Watch tomorrow and see how any Tyrone player who decides to take a momentary breather is cajoled back into position by Donnelly and Devlin.
This is where Tyrone differ substantially from most of the top teams. On the counter attack, they have players who are willing and expecting to get a touch of the ball. Most others are happy to just support the runner with the ball without actually feeling the need to get possession. When Tiernan McCann or Mattie Donnelly or Ronan McNabb go forward they know they will have a battalion of men in white jersies alongside them. Some of these will handle the ball twice or three times in the same move. It is self-evident, therefore, that carrying the ball into contact inside the Tyrone half of the field is an absolute no-no.
Cavan’s Conor Moynagh was the latest to find out two weeks ago that Tyrone’s discipline in the tackle makes it very hard for a referee to give a free or a penalty against them. It may at times look like a foul but more often than not, it is good technique and the sheer force of numbers converging that causes the turnover.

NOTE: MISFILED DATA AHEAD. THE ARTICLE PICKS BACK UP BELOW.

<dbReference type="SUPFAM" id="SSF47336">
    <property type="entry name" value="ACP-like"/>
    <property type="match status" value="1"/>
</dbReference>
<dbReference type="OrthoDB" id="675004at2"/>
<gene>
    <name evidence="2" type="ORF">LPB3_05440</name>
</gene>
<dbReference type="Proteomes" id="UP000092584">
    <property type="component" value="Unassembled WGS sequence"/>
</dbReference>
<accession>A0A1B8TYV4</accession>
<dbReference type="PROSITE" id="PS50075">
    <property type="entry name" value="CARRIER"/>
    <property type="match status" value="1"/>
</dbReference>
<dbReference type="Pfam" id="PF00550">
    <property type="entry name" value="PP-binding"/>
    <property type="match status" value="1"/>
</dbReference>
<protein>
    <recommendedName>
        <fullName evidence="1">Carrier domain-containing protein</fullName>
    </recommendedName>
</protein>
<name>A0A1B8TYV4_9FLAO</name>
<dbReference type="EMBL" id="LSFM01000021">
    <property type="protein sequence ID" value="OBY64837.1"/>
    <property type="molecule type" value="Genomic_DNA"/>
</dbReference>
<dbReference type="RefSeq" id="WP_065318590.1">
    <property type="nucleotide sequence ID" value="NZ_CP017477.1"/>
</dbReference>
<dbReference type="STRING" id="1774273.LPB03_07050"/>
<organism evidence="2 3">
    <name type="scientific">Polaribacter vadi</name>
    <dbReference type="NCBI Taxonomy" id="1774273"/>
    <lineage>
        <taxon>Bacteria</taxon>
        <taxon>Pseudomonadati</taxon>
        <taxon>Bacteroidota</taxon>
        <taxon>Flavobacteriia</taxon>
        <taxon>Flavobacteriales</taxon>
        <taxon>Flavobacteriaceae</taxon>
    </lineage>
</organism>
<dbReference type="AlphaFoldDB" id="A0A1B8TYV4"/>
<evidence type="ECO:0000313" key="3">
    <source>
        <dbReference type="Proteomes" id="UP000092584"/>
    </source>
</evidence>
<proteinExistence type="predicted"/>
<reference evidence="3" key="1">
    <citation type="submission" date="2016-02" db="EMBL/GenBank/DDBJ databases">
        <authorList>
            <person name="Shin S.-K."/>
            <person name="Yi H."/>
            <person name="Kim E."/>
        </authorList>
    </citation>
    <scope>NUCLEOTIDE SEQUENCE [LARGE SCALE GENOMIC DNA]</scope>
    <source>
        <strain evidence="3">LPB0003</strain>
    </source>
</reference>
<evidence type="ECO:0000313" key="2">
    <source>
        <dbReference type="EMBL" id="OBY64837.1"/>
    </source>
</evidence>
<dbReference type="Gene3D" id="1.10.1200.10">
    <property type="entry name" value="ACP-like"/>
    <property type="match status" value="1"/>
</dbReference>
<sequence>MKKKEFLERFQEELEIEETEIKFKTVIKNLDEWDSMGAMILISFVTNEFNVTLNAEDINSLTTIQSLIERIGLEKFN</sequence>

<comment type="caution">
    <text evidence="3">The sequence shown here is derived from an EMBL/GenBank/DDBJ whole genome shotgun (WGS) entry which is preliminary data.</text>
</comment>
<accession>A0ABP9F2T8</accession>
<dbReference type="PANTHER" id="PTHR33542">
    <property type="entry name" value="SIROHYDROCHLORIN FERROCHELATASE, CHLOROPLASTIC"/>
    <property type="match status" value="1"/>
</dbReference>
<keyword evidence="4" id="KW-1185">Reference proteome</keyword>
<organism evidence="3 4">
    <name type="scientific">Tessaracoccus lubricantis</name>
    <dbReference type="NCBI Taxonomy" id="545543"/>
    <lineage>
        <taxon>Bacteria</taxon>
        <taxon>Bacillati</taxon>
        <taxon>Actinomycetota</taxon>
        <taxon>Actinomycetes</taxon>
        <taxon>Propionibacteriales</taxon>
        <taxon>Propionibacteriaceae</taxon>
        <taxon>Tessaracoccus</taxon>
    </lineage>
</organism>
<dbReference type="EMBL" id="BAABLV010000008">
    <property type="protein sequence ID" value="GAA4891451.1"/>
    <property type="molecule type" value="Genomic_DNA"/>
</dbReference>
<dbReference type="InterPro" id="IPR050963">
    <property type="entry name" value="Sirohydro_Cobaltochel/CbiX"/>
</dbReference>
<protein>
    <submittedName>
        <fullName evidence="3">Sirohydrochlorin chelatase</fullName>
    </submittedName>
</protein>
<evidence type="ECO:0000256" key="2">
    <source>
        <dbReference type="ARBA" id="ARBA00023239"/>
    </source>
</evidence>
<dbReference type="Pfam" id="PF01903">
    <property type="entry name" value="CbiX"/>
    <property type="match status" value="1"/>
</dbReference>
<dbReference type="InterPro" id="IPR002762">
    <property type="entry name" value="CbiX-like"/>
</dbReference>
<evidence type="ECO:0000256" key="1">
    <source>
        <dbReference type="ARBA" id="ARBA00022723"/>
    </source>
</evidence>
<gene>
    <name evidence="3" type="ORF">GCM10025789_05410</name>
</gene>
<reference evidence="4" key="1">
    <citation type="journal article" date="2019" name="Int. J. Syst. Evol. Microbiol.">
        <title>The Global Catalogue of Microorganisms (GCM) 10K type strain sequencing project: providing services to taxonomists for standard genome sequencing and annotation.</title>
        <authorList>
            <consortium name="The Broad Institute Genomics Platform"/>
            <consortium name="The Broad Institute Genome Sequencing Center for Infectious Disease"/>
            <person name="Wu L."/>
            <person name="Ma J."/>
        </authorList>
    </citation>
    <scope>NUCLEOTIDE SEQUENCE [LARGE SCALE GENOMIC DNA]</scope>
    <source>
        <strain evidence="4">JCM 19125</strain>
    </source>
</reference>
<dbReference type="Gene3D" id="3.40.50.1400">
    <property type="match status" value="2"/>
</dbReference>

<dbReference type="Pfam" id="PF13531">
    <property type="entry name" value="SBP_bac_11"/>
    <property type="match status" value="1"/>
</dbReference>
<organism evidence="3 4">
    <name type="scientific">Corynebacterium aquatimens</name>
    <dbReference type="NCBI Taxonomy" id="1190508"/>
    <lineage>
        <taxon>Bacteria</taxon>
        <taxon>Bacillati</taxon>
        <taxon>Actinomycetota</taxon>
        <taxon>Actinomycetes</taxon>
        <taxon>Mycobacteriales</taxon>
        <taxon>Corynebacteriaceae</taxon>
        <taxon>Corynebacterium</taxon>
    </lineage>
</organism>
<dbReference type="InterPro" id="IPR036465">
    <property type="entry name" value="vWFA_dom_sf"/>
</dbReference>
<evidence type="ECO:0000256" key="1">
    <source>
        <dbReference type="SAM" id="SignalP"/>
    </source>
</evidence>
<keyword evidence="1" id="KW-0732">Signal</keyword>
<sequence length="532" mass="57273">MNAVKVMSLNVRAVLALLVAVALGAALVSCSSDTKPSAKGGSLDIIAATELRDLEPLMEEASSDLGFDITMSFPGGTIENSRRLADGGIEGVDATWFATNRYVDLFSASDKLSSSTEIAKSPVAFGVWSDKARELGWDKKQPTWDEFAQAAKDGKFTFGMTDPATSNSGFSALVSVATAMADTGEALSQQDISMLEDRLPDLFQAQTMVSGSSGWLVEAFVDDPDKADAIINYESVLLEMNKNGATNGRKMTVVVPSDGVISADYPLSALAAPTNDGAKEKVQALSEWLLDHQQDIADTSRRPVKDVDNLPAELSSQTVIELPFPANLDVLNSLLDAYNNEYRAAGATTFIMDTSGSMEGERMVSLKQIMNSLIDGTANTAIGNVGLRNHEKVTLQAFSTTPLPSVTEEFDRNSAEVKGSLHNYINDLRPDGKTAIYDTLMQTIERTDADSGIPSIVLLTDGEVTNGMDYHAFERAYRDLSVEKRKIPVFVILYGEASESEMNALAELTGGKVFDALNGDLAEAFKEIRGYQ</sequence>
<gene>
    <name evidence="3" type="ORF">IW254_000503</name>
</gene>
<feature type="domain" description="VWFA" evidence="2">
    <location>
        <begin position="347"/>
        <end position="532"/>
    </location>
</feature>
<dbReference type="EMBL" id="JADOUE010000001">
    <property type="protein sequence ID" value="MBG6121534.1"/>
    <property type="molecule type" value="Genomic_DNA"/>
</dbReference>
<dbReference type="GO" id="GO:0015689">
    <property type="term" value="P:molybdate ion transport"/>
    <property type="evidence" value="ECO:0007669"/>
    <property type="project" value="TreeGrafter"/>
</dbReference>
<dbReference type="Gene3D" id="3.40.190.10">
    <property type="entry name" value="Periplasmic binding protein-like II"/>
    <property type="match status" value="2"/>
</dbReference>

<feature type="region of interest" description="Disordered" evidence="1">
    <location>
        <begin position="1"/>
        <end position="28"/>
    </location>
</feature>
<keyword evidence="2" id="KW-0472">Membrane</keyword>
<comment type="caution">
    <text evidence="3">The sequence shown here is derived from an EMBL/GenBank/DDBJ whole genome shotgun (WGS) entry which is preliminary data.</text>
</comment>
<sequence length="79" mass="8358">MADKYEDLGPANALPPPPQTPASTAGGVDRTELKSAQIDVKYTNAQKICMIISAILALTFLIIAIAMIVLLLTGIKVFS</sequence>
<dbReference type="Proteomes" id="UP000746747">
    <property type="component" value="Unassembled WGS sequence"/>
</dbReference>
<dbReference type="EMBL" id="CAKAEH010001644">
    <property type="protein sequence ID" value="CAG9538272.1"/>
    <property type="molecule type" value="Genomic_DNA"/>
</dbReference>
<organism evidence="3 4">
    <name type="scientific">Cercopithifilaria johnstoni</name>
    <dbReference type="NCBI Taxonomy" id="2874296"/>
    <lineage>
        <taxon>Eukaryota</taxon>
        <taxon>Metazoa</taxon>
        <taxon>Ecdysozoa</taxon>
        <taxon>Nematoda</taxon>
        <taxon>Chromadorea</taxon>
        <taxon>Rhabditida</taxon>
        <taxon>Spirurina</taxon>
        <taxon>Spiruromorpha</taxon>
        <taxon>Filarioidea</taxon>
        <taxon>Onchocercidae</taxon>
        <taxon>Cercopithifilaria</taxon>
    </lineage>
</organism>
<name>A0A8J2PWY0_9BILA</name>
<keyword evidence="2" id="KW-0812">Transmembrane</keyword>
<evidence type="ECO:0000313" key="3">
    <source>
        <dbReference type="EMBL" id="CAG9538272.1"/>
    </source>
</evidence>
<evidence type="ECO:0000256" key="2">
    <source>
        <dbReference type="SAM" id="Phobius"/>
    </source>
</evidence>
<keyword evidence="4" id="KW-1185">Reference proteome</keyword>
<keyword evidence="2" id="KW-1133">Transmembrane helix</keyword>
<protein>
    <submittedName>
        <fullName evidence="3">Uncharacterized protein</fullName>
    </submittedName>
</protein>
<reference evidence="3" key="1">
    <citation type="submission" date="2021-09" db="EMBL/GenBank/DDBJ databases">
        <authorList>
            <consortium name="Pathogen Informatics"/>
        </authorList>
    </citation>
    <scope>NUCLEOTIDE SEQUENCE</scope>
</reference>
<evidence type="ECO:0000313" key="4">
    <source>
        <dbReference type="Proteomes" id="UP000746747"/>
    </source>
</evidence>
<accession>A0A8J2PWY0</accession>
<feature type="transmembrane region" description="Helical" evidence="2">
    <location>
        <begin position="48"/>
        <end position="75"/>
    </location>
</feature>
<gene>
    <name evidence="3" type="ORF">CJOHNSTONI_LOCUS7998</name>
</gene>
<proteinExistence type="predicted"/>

I suppose the standout image we have of the Ulster semi-final replay a fortnight ago is Connor McAliskey’s goal on 44 minutes. That came when Jack Brady’s grasp on the ball was loosened and Sean Cavanagh passed to McAliskey who ran 80 yards upfield. Even though he had Peter Harte riding shotgun, McAliskey went for it and scored. It was spectacular in its execution but the question must be asked – can Tyrone realistically expect to get a similar score against an established defensive set up such as Donegal’s?
For that matter, do they really expect a score like that again in 2016?
There are further questions for Tyrone to ponder.
Who will pick up Ryan McHugh? Frank McGlynn is just as great a threat going forward, but McHugh has reached the point where you must give someone detailed and dedicated marking duties just to curb his influence.
Will Tyrone leave Seán Cavanagh out around the middle? With Neil McGee back, Paddy McGrath doing a decent job on Conor McManus two weeks ago, Ciarán Gillespie offering new possibilities in terms of match-ups and Eamonn McGee as tough as ever, Cavanagh might get more involved as an extra midfielder, as he did against Cavan.